‘It’ is classic Spielberg meets your worst nightmare

NOSELL

Warner Bros Studios

 

Sunday, September 10, 2017 - 4:36pm

Let’s get this out of the way first: “It” is terrifying. Based on Stephen King’s 1986 epic horror opus, the newest film from director Andy Muschietti (“Mama”) is, at the very least, unnerving and foreboding, and at most, terrifying nightmare fuel for the entirety of its runtime. But as with its source material, the best part of “It” isn’t how the image of Pennywise the Dancing Clown (Bill Skarsgård, “Atomic Blonde”) in all his seeming omniscience will haunt your dreams for weeks after the credits have rolled or the last page has been turned. It’s how brilliantly King, and now Muschietti, weaves in an incredibly affecting coming-of-age story about growing up and facing your fears. “It” will make you jump out of your seat, there’s no doubt about it, but in between screaming you’ll likely find yourself laughing, thinking and tearing up, too.

“It” tells the story of the Losers, a group of adolescent misfits living in Derry, Maine, where a string of disappearances have left Bill Denbrough (Jaeden Lieberher, “The Book of Henry”) with a missing brother and the rest of the underage population of the town scared witless of going missing themselves. After separate encounters with a creature that takes the form of their worst fears, the Losers band together to destroy the monster once and all.

The scares in “It” work well for a number of reasons. While there are the requisite jump scares that go nowhere — the sudden crackle of a radio, the sudden appearance of a benign character, etc. — most of the scares are based on a build-up of atmosphere that only explodes into action after the tension has become nearly unbearable. Similar to James Wan in his excellent “The Conjuring” series, Muschietti builds entire sequences around the frights. As a result, “It” features some of the most memorable scares in recent memory. Without giving too much away, the projector sequence teased in the trailer, already an impressive scene edited down, is somehow scarier in context.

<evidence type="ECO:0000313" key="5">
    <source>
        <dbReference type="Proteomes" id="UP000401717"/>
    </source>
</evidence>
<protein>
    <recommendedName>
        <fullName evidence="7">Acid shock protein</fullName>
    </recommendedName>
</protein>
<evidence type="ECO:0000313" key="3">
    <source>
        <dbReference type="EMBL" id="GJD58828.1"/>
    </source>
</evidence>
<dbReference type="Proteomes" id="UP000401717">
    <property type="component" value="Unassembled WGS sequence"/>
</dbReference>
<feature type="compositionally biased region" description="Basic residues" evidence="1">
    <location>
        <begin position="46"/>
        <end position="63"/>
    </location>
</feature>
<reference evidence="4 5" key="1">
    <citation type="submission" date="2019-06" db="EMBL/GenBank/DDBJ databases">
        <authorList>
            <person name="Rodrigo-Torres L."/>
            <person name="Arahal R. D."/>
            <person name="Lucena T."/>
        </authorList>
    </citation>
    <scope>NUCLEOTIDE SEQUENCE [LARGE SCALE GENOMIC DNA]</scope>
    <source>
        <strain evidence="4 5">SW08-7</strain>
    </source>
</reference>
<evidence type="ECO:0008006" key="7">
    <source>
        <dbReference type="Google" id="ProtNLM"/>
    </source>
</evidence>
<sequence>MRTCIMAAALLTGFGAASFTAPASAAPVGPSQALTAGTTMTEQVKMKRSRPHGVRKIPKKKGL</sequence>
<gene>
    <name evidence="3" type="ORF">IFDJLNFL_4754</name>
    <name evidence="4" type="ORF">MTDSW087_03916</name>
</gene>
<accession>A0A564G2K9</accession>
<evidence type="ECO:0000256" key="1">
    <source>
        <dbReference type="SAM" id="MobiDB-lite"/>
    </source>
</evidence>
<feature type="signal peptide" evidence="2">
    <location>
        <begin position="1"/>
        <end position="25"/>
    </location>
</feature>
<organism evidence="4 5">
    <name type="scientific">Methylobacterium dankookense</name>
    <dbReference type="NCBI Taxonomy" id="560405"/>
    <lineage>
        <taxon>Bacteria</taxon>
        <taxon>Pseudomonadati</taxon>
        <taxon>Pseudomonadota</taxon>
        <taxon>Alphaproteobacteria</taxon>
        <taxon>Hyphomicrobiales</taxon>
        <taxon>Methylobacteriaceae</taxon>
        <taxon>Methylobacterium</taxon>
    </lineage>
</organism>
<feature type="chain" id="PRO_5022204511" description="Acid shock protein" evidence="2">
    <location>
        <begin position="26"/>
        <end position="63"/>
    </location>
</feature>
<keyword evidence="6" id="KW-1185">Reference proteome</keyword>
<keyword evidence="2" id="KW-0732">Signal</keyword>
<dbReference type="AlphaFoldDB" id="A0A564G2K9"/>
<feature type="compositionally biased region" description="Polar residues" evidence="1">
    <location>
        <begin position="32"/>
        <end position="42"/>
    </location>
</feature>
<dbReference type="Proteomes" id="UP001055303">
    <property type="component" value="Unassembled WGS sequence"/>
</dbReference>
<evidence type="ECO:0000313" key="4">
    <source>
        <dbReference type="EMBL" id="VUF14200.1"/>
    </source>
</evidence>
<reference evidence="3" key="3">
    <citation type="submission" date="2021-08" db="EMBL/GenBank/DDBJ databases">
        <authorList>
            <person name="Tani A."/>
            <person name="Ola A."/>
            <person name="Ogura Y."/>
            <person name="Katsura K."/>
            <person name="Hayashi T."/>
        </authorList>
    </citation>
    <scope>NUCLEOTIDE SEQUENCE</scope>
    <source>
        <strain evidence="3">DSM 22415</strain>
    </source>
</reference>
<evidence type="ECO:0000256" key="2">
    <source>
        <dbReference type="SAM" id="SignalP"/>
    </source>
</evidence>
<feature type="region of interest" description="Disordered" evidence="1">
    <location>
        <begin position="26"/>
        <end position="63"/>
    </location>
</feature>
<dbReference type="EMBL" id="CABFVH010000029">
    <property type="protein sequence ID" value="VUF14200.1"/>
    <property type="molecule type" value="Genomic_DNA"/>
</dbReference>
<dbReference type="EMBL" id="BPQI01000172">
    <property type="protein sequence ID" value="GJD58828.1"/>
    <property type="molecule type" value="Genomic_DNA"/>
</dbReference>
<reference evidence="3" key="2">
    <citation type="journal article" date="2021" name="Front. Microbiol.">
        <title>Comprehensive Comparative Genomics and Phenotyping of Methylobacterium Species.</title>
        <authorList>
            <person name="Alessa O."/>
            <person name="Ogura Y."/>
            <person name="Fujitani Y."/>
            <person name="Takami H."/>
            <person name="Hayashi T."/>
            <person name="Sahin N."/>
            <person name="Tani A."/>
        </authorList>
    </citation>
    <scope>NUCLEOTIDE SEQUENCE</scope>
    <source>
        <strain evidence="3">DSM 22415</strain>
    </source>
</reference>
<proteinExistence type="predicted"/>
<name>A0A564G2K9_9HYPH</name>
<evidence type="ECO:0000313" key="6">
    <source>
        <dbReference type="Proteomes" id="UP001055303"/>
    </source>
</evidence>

Of course, with a character like Pennywise — the form assumed most often by the entity known as It — terror comes with the territory. At first, he doesn’t seem to be all that threatening. Clown make-up and generally off-putting character design aside, he’s more creepy than outright frightening. As the movie continues and the mythology around It deepens, Skarsgård likewise adds to the fear surrounding the character. His performance is defined by his physicality; his movements are a bit too jerky and otherworldly and his speech patterns are equally unnatural. Unlike Tim Curry in the classic TV miniseries, Skarsgård doesn’t seem to be playing a clown. He’s leaning closer to the source material and playing something trying to convince others it’s a clown. Think Vincent D’Onofrio’s Edgar the Bug from “Men in Black” crossed with Heath Ledger’s Joker from “The Dark Knight.”

Skarsgård isn’t the only actor to turn in a fantastic performance, as the entire Losers Club serves as one of the best ensembles of the year. Remember, “It” is also a coming-of-age tale, as the Losers’ battle with Pennywise forces them to confront their childhood fears and take on more adult responsibility. The focus on younger performers in such a novel story gives “It” the feel of a classic Spielberg movie, albeit one with child murder and F-bombs in place of wonderment and awe.

“It” also continues in the grand tradition of “Get Out” by being alternately terrifying and honest-to-God hilarious without the horror or the comedy ever taking away from each other. Of the Losers, it’s hard to make an argument that Finn Wolfhard (“Stranger Things”) doesn’t steal the show, as his Richie Tozier gets line after line of solid gold banter with his co-stars, particularly Jack Dylan Grazer’s Eddie Kaspbrak (“Scales: Mermaids are Real”). By weaving a sturdy horror tale with the oft-neglected basic elements of compelling storytelling, “It” becomes something special, a film that is thoroughly enjoyable on every level in a way that few films — much less horror films — manage to be.